— optimism: hopefulness and confidence about the future.
— self-concordance: ability to keep a harmony between needs and activities.
—memory: ability to look back.
Competence is built out of:
— well-being: feeling healthy and active.
— confidence: having a positive opinion and faith in oneself.
— choice: recognition and enjoyment of one’s good qualities.
— growth: ability and possibilities to develop.
— competitiveness: being better than others.
— stimulation: offering excitement, finding something new or unknown.
— challenge: testing abilities on demanding tasks.
— creativity: ability to thing and express original thoughts and ideas.
— patience: capacity to accept a delay and problems without being stressed.
— perseverance: ability to keep on until the end regardless of obstacles .
Finally, connectedness includes:
— trust: firm believing in reliability, truth and ability, being dependable.
— respect: feeling worthwhile, being trusted and believed in.
— fellowship: supportive friendship, intimacy, being part of a community.
— safety: being free of danger and insecurity.
— fairness: making judgements free of discrimination.
— thoughtfulness: anticipation of wants and needs of others.
— generosity: being kind and able to share.
— influence: having influence of what others think, feel and do.
— appreciation: recognition and enjoyment of one’s good qualities.
— compassion: ability to forgive and empathize with yourself and others.
Pretty neat set, right? Try to think of any solution you feel a deep connection with. It is likely that you will quickly find, which of those needs it taps into.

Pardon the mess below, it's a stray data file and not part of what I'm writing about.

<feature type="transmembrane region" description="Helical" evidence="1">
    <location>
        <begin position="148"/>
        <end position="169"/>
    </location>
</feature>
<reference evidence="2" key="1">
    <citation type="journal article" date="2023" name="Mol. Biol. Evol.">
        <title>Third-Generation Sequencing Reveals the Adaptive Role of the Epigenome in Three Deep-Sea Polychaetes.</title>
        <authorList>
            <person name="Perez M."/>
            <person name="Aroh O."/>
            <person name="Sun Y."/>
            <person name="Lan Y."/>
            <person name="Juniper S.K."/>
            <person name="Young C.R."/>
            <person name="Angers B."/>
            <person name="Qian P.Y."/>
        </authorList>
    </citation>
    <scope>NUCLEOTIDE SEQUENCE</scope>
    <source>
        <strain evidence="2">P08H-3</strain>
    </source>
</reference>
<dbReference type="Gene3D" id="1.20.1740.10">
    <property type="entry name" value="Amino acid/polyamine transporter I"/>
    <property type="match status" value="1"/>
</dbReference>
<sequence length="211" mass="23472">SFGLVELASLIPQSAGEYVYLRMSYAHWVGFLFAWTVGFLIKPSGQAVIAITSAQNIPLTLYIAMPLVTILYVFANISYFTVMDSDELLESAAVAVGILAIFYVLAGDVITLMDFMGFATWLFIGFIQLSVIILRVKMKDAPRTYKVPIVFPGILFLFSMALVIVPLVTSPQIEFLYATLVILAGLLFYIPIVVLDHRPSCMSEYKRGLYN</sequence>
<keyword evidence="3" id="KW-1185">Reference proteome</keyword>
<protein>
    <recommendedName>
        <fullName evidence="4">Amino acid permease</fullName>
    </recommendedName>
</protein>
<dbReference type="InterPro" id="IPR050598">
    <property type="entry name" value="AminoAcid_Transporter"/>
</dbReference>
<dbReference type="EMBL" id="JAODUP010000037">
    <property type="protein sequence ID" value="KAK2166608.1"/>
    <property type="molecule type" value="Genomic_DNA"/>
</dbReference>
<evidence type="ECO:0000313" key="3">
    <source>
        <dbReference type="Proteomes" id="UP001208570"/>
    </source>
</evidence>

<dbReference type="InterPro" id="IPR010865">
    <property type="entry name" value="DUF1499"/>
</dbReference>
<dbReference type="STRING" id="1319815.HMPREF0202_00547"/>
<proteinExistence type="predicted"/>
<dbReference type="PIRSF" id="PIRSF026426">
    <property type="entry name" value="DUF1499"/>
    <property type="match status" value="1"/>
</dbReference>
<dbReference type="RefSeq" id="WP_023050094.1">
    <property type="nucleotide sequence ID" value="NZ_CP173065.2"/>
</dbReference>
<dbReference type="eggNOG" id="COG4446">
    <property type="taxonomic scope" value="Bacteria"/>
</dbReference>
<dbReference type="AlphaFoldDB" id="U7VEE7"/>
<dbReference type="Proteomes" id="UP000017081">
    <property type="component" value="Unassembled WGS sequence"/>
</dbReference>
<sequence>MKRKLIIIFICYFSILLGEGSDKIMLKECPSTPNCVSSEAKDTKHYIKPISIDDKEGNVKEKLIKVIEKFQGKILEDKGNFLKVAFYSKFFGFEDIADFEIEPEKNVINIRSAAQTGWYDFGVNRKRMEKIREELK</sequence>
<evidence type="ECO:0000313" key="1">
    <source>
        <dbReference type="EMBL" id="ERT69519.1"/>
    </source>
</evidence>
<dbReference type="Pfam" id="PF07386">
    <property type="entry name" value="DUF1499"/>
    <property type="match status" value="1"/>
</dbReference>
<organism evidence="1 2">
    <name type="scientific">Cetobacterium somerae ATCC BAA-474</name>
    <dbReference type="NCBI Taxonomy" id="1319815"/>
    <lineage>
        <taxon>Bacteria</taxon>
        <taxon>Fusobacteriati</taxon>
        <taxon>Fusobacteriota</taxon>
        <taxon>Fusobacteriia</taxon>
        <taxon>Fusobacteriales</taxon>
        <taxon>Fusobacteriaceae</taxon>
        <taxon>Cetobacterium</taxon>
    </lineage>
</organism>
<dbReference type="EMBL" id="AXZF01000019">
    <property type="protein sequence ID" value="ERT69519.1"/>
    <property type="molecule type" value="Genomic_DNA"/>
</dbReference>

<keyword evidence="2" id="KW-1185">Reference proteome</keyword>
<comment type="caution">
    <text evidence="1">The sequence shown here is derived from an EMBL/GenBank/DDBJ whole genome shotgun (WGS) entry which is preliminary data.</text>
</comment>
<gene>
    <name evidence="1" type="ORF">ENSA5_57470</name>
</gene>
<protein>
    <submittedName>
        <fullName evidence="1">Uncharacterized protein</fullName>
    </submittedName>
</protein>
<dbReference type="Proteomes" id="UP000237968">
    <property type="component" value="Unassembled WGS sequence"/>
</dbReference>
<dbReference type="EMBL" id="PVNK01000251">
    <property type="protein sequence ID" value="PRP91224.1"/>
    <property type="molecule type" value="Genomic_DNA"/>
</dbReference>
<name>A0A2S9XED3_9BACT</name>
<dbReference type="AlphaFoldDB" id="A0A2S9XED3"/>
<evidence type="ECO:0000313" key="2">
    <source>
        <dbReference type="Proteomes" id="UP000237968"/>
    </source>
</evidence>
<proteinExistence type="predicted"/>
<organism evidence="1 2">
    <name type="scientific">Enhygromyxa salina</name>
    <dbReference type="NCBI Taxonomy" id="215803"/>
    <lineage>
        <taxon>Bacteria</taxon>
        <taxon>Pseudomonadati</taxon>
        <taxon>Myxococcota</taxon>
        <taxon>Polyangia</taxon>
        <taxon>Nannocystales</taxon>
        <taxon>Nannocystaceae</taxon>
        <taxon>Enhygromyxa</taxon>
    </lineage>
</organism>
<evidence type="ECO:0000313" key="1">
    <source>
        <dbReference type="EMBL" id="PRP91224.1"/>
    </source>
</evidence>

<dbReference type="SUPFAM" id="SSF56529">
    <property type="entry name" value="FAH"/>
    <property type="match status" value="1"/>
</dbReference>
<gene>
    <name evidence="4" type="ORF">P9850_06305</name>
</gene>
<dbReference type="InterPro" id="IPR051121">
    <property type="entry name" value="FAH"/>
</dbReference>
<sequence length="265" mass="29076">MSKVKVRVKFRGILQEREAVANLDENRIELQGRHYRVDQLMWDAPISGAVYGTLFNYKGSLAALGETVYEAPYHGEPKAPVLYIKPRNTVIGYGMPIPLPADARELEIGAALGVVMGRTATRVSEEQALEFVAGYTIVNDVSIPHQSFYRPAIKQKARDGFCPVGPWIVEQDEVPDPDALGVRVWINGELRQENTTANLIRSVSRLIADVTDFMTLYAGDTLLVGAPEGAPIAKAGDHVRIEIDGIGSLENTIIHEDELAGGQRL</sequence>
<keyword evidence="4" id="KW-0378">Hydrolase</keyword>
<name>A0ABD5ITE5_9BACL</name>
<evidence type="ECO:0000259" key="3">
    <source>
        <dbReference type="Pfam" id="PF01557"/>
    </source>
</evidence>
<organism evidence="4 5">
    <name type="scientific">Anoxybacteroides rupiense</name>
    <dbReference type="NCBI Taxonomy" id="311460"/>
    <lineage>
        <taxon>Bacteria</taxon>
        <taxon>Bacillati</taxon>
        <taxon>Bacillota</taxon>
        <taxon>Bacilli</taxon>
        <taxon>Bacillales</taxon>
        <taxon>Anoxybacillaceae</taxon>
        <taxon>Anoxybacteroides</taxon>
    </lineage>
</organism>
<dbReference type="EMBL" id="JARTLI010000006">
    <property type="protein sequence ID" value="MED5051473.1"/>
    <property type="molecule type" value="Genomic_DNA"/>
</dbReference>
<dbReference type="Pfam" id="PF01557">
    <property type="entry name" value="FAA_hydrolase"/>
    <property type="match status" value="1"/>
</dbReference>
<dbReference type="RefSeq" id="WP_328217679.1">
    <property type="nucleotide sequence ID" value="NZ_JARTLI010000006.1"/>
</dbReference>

Over a hundred years ago there was a notably wealthy family in New York. They had 5 children, each of them successful but one. William suffered several physical troubles and both his artistic and scientific endeavors kept dwindling. In an attempt to find something he could be successful at, William decided to study medicine but by the mid of the second year he needed a break. He once more asked his (pretty annoyed at that point) father to sponsor a trip to Amazonia, which he had to abort after eight months due to severe sickness. Feeling totally low, William decided to commit a suicide. But not right away. In one year. He decided that for one year he will stop feeling sorry for himself, commit to one thing and just do it. If it is unsuccessful, he will go on with the plan of taking his own life. Today he is known as a father of modern psychology and the author of “The principles of psychology” where he, as the first one ever, observed that people consider their possessions as an extension of themselves.